It is common for people to think about young children when they think about guardianships. However, some older individuals may also need guardians if they face mental decline or other issues that lead to an inability to make certain decisions for themselves. Fortunately, estate planning can help address this issue, but if Maryland residents do not plan thoroughly, they could overlook this important matter.
There are many small business owners in Maryland. These business owners have spent years building their business and gaining customer support. Most business owners want to pass their business onto the next generation. Business continuity requires a succession plan.
There are certain topics that Maryland residents don't find to be particularly enjoyable. Understandably, thinking about and planning for incapacity isn't on top of the list for friendly conversations. No one wants to think about what would happen to them if they can't make decisions on their own, etc. but planning for this in advance is important.
As the year comes to an end, it is a good idea for Maryland residents to either go over their estate plan or take the time to create one if they don't have it. When someone dies in Maryland without a will, intestacy laws kick in. This means their estate is distributed according to state laws, without taking into account a person's individual relationships and preferences.
Estate planning is important for everyone to do. It can provide peace of mind for both the estate planner and their loved ones so that loved ones are not wondering what to do at the end of the estate planner's life or if the estate planner becomes become incapacitated and is unable to manage their financial affairs or direct their own healthcare.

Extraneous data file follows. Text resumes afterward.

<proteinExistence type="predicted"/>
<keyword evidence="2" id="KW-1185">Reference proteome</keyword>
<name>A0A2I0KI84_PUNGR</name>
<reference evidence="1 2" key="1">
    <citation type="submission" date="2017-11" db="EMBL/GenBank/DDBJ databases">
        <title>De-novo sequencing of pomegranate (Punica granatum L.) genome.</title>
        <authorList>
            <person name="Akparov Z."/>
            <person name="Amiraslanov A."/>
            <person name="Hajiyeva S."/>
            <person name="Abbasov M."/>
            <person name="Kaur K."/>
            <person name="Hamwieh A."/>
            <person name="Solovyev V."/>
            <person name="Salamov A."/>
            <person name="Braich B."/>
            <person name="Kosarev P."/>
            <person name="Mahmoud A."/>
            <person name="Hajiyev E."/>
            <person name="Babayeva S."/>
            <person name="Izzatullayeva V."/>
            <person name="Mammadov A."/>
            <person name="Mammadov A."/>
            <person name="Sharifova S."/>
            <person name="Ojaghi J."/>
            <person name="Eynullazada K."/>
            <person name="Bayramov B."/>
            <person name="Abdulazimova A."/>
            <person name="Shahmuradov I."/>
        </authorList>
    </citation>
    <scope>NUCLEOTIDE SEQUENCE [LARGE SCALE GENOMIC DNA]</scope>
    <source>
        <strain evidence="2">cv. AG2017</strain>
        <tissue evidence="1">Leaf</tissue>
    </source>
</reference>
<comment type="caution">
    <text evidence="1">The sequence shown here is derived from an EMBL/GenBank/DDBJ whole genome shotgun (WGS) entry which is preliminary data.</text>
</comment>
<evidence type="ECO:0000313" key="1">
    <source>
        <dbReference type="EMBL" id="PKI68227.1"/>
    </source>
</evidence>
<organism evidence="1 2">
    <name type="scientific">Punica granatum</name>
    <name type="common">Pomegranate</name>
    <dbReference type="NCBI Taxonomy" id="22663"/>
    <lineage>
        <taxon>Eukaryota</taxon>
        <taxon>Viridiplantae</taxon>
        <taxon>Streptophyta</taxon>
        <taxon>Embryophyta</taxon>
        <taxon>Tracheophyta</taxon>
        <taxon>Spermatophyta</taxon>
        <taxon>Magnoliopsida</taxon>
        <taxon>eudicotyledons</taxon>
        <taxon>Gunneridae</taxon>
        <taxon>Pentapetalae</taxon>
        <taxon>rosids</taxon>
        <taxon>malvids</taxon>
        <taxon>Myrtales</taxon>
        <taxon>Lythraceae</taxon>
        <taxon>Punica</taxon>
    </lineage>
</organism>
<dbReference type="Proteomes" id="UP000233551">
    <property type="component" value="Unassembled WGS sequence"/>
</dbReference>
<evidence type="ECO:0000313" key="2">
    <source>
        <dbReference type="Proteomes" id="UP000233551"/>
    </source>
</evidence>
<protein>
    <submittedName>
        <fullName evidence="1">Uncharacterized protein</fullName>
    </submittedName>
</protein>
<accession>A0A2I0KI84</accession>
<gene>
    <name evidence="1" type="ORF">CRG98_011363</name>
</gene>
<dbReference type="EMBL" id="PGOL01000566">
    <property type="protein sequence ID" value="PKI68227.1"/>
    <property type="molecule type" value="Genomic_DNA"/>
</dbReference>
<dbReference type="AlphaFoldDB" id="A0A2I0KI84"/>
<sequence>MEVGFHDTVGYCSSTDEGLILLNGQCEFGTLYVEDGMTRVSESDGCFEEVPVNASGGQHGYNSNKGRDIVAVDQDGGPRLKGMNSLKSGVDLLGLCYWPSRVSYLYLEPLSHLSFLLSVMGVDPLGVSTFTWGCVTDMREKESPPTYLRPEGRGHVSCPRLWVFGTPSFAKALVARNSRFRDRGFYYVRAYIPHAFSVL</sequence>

As modern medical science develops new techniques to prolong life, many Maryland residents worry about suffering a crippling illness or injury that would rob them of meaningful qualify of life but leave them in a permanent vegetative state. The Maryland Legislature has addressed these concerns by enacting the Maryland Health Care Decisions Act.
Maryland residents will undoubtedly understand that it can be a wise decision to craft an estate plan that addresses their needs. Whether that means a will, a trust, a power of attorney or other devices that can be used when estate planning, the document can provide security and peace of mind. Still, there are concerns that should be considered. One is understanding the importance of naming beneficiaries -- also referred to as beneficiary designations -- for retirement accounts, life insurance, bank accounts and more.
In Maryland, it is important for people to have a comprehensive estate plan. Often, this is pushed to the backburner and left for "another time." While it is wise to craft an estate plan with all the necessary documents early in life, those who are coming close to retirement age should understand that it is even more vital. Older people are generally more established and have greater assets and heirs to be concerned about. Knowing what documents are foundational is essential.
Estate planning is an important part of life for Maryland residents. This is true regardless of their financial situation, but it is especially true for the wealthy. Still, everyone can take a lesson from the issues that affect wealthy estate planning and apply it to their own circumstances.
One of the biggest issues with estate planning in Maryland is that people are reluctant to take that first step and create even a basic document that addresses their needs. Even those who have excuses that sound reasonable are mistaken when they do not take certain steps with their estate plan. To break through those excuses, it is imperative to know why the most frequently cited justifications for not having an estate plan are illogical. As with any legal concern, a law firm experienced in estate planning can help.